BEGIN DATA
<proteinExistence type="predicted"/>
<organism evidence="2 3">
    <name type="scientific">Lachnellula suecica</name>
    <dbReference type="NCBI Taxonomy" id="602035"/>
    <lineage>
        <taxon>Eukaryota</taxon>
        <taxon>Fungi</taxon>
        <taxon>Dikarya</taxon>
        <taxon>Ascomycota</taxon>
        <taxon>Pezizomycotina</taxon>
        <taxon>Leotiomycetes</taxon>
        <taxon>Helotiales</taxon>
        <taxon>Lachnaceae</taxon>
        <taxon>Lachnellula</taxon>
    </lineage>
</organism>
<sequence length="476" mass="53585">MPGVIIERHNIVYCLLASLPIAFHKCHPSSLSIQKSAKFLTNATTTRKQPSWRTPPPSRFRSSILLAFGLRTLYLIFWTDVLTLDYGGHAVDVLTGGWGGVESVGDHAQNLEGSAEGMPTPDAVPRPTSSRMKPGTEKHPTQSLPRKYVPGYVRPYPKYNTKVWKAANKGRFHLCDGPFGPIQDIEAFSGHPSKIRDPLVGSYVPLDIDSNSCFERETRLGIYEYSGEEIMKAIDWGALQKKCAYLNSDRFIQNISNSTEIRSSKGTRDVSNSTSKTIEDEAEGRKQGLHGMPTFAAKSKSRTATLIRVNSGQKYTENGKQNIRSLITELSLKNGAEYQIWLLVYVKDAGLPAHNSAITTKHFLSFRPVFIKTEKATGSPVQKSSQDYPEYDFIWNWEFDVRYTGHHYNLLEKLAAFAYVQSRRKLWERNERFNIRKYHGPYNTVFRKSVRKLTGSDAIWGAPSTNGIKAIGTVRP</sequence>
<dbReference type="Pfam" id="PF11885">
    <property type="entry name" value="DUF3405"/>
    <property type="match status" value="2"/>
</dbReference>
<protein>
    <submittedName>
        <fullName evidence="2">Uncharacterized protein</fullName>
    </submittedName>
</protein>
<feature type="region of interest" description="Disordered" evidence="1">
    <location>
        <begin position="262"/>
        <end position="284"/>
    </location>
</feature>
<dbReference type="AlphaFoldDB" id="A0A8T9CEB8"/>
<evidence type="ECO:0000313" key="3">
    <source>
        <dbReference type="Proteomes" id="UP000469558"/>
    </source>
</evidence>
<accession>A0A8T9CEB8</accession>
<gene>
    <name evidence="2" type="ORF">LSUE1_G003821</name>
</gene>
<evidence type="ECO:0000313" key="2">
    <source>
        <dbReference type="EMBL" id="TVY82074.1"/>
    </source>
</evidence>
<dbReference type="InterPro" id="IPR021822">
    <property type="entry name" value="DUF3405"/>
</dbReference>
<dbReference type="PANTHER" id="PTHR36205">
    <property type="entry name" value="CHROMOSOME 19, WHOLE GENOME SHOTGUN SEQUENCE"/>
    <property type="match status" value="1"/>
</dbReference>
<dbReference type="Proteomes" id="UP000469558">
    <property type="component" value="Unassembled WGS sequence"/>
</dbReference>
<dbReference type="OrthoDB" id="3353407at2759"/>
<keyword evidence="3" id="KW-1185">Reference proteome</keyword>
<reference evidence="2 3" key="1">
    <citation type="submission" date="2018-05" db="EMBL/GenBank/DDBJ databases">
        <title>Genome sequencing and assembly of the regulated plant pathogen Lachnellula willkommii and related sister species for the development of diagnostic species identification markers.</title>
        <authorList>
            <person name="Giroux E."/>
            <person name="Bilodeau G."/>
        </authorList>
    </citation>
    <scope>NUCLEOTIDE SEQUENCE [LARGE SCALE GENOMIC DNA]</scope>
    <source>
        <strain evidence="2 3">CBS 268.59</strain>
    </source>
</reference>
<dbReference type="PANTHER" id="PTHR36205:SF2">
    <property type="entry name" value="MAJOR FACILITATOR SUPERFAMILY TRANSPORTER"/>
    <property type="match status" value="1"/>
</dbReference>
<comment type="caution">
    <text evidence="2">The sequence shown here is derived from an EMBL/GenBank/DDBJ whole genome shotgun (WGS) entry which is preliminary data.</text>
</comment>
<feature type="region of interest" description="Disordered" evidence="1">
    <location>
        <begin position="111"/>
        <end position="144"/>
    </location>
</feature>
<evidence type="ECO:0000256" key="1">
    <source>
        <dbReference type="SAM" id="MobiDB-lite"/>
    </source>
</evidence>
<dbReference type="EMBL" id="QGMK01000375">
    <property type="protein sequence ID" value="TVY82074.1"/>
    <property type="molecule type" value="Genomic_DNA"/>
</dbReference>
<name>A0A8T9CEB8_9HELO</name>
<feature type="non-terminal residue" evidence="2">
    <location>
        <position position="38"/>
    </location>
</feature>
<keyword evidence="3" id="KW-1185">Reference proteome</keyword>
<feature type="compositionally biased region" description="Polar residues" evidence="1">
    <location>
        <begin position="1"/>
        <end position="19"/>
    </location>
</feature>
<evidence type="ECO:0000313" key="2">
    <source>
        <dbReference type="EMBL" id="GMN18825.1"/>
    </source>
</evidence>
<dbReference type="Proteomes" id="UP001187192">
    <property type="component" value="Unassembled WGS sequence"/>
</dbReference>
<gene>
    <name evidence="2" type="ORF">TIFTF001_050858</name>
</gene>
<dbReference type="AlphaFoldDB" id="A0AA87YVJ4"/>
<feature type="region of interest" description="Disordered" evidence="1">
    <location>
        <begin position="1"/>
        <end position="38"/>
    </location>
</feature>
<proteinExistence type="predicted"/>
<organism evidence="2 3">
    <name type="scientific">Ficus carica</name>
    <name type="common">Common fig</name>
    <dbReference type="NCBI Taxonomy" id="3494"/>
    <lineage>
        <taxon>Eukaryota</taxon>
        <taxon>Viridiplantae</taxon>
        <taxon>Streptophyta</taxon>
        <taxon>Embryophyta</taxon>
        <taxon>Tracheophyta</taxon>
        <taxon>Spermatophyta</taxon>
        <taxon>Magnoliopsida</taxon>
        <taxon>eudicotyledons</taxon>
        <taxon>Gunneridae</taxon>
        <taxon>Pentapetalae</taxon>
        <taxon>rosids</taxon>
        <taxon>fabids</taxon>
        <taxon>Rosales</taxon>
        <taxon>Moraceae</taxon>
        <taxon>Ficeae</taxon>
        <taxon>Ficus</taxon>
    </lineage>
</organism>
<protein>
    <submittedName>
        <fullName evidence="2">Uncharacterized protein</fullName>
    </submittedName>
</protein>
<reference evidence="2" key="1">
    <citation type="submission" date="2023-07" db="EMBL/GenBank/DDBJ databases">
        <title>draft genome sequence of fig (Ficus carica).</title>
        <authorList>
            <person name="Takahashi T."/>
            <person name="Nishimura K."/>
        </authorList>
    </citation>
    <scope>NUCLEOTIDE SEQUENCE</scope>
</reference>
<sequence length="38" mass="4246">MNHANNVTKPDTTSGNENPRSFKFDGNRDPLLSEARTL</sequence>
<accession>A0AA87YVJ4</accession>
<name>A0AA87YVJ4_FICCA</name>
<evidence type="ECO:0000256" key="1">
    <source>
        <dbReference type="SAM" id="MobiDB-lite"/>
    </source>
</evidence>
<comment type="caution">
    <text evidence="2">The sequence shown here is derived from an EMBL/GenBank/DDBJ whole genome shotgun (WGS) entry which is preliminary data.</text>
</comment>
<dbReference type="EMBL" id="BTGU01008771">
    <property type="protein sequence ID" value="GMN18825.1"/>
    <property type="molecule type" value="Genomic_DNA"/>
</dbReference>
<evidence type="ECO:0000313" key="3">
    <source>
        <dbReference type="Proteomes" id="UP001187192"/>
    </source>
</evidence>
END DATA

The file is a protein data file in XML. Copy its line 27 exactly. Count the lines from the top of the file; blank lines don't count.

<feature type="region of interest" description="Disordered" evidence="1">